This tonkatsu place is more than worthy of a visit with one glaring exception.
There’s an open agreement that Manila’s best tonkatsu is found at Yabu. There are more than a few worthy contenders for runner-up of course, other places capable of satiating a tonkatsu fix when Yabu is geographically undesirable (too far!) and congested (too full!). Shinjuku serves a superb tonkatsu -believe it or not- as does this new place I heard about through the underground foodie grapevine.
Tonkatsuya is located in the basement of a rather dubious looking condominium building, the signage of which is hidden. It’s situated in the core of San Antonio Village, one of those areas in Makati where pedicabs still exist and internet cafés do business side by side with nail designs and panaderias.
Delving into the belly of the building, past a sari-sari store and a nail spa (like I said, this is San Antonio Village), Tonkatsuya shines as the lone eating spot. Minimally decorated, it doesn’t possess outwardly Japanese interiors and it can’t afford to. The space is sparse and small and utilized to the hilt.
According to the grapevine, Tonkatsuya is owned by a Japanese man who ran a similar operation in his native land. He’s here now, a rather stern, flinty-eyed fellow but appearances aside, he has a way with fried food and that’s what matters.
The menu is rather large for a small operation consisting of Tonkatsu sets that use the pork fillet, and Hirekatsu sets where pork loin is the star. A set includes rice, miso soup, shredded cabbage, and bean sprouts. I want to do something slightly different so I order the Cheese Hirekatsu set (P245) which has strips of melted processed cheese languidly lying atop the pork. Cheap cheese this is but its characteristic saltiness and melty nature go well with the pork. Ah, this pork loin! As the inevitable comparisons go, it’s immediately evident that it’s not as tender as that at Yabu but it’s soft enough and fried perfectly. Not oily either, its breading is just light enough so as to be seen, and its crispy exterior bumped and touched by the tongue. Kick things into overdrive by dabbing each bite of pork with the yellow mustard – some say radish – and feel your taste buds flare and fire up. Douse the flame with the cold glassfuls of complimentary rice tea.
Of course all condiments that make up a proper tonkatsu meal are in attendance. There’s the tonkatsu sauce familiar to Filipinos as “Bulldog sauce,” heady as it is with overtones of vinegar, soy sauce, mustard, pureed apples, and ponzu (Japanese citrus). There’s also a bottle of light soy sauce which is wonderful when let flown freely over the shredded cabbage. As with both condiments, crank the volume a bit (or a lot) with the accompanying bottles of shichimi togarashi (zesty Japanese chili seasoning) and the Japanese sesame oil.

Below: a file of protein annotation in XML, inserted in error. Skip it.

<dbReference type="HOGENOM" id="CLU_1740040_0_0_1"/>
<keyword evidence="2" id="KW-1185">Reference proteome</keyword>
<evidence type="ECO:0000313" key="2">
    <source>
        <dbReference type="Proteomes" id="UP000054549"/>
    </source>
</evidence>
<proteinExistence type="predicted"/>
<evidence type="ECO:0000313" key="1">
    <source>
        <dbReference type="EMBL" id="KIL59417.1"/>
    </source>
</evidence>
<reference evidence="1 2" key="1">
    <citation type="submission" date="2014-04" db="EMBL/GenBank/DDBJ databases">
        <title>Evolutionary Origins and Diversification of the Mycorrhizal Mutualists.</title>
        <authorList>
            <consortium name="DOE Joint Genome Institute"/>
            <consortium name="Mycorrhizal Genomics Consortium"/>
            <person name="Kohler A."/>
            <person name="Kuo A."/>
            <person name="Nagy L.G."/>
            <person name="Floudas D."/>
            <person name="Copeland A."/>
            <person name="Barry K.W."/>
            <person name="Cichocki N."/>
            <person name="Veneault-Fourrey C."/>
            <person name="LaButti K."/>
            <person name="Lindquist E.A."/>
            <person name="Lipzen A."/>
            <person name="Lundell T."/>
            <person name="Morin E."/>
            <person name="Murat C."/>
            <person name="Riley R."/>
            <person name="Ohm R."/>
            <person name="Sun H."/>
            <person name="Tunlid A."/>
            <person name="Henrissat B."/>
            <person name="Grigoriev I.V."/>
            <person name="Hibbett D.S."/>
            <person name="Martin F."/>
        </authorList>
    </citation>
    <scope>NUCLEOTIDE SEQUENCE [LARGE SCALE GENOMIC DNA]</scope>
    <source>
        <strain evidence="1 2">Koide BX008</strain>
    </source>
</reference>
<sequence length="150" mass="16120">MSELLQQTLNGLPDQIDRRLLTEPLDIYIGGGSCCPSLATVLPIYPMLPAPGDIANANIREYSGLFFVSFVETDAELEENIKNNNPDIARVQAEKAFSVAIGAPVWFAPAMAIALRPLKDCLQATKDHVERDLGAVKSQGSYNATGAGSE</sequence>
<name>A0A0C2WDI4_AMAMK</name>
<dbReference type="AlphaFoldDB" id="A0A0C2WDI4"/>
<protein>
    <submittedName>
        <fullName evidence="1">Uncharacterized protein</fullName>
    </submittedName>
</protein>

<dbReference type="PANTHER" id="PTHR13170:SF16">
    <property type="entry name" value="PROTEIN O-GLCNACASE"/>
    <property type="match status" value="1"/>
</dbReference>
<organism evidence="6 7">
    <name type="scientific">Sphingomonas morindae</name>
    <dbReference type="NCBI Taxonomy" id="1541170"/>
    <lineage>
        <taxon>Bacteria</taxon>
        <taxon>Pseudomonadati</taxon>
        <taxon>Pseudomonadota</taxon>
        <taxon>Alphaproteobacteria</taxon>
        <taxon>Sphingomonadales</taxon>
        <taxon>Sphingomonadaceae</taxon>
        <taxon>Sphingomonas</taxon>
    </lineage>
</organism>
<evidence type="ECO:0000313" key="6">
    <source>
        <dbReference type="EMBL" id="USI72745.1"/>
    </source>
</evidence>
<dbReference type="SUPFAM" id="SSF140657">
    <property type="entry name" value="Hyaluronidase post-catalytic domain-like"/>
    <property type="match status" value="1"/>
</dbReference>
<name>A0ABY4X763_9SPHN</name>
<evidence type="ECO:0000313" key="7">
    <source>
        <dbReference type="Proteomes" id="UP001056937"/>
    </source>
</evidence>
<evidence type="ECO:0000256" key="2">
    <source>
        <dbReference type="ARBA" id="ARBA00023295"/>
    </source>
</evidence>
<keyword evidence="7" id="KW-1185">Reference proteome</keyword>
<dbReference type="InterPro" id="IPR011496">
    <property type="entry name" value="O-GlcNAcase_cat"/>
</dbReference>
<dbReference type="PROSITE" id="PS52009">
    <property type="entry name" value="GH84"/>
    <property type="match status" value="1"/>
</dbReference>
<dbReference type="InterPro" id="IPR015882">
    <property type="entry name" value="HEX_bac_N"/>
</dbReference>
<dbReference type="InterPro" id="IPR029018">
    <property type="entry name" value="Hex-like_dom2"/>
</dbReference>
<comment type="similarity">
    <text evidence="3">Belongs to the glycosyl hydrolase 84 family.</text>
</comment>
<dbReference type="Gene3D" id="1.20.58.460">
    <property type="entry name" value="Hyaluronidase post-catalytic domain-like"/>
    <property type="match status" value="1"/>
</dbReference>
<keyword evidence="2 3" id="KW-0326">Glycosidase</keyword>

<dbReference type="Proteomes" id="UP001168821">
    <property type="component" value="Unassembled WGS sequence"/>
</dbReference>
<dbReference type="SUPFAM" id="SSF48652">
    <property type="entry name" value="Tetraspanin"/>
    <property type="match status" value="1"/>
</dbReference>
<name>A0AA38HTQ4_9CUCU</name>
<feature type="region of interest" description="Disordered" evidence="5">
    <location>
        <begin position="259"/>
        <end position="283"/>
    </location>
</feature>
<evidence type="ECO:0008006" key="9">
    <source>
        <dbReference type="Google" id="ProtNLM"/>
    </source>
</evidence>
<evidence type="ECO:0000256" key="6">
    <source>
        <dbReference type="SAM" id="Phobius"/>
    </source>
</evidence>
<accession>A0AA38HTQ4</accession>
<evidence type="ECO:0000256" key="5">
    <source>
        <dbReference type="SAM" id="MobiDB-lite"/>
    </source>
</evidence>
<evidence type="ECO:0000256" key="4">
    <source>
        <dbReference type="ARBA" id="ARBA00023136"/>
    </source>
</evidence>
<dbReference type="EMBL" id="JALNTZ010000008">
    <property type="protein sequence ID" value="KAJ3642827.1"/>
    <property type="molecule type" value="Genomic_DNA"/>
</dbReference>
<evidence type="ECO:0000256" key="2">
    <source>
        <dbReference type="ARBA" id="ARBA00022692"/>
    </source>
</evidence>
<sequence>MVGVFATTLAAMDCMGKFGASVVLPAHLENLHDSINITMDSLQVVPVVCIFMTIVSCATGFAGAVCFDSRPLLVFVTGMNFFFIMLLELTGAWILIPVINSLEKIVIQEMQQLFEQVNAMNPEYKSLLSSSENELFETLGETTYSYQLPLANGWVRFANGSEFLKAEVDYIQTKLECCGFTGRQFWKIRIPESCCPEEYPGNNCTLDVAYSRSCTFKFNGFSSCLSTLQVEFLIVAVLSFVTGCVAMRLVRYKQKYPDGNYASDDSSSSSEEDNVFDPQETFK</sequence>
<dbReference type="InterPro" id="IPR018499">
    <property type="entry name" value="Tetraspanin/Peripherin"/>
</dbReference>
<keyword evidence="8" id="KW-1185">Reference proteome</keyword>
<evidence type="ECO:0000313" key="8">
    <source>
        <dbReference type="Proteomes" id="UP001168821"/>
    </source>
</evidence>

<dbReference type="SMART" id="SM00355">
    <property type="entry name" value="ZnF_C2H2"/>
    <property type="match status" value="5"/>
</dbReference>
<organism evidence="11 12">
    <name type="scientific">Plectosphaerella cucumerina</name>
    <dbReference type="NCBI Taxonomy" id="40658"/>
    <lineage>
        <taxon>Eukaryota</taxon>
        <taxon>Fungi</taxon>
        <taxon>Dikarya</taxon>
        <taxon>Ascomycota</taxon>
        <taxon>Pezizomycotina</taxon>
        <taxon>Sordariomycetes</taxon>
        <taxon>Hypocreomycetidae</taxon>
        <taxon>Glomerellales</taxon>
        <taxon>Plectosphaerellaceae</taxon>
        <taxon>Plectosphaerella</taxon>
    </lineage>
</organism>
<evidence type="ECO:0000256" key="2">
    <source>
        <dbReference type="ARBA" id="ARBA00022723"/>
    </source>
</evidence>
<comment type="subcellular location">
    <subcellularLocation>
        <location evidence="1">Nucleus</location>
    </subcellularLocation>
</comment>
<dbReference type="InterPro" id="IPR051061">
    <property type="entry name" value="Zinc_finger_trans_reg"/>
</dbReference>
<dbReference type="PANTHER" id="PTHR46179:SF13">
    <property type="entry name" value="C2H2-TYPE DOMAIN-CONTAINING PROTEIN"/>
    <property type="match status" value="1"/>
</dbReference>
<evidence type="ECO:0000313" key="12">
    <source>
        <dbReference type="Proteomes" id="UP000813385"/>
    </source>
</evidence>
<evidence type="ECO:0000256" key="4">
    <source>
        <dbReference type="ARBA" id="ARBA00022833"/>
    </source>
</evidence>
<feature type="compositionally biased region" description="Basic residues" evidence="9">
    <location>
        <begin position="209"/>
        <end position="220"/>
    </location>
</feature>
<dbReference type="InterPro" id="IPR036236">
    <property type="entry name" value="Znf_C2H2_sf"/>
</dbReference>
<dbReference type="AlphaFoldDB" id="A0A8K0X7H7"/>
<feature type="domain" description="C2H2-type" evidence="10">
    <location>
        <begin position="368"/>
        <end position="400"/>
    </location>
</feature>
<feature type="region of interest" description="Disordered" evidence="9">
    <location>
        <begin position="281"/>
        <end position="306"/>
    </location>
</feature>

The Donburi dishes are well-represented by the Katsudon (P210), a dish that’s easy to love since it combines rice and egg. Tonkatsuya’s version isn’t overly wet as some others tend to be and since this is a tonkatsu place, the pork fillet strips sit like the stars they are on lightly moistened rice, bellies emblazoned with cooked egg.
The staff goes beyond friendly and efficient, and because this place is so obscure, they have an exceptional sense of direction when patiently navigating hopelessly lost, would-be customers over the phone.
We keep our meal lively by taking breaks from the katsu (pork cutlet) and further indulging our fanaticism for the fried. I like the Ebi Fry (prawn; P210) very much. Like long, fat fingers, they’re huge prawns whose meaty interiors are revealed only when the teeth tug gently at the crisp coating. The Kaki Fry (P250/4 pieces) oozes briny goodness with every bite, and my Bin inhales the portion of Gyoza (P170). With a pork-bacon filling, the dumplings’ well-fried edges remind him of the ones we had in an izakaya in Tokyo. There are better Chashue (pork) ramens (P190) to be had elsewhere in Manila so pass on that.
Now for the BUT…
All this makes for a tonkatsu meal that’s guaranteed to be one of the best in Manila. The caveat however is that there’s NO PARKING to be had in the vicinity, absolutely none. The guard that the building employs wouldn’t last five minutes as a traffic aide, he’s so useless it’s not funny. We’re lucky when we come over because it’s a weekend and we’re ballsy enough to park our car up on the adjoining sidewalk kitty-corner to the building that Tonkatsuya is in. (Thank god for good suspension). To save you from on-the-edge aggravation, I fervently suggest that you come here with a driver, someone who can wait for you. Barring that, take a cab, a pedicab, or some other form of public transportation. The meal is more than worth it but parking problems never are.
Palm Tower B, St. Paul Rd., San Antonio Village, Makati. (One block away from Bagtikan St.)
(02) 896 1990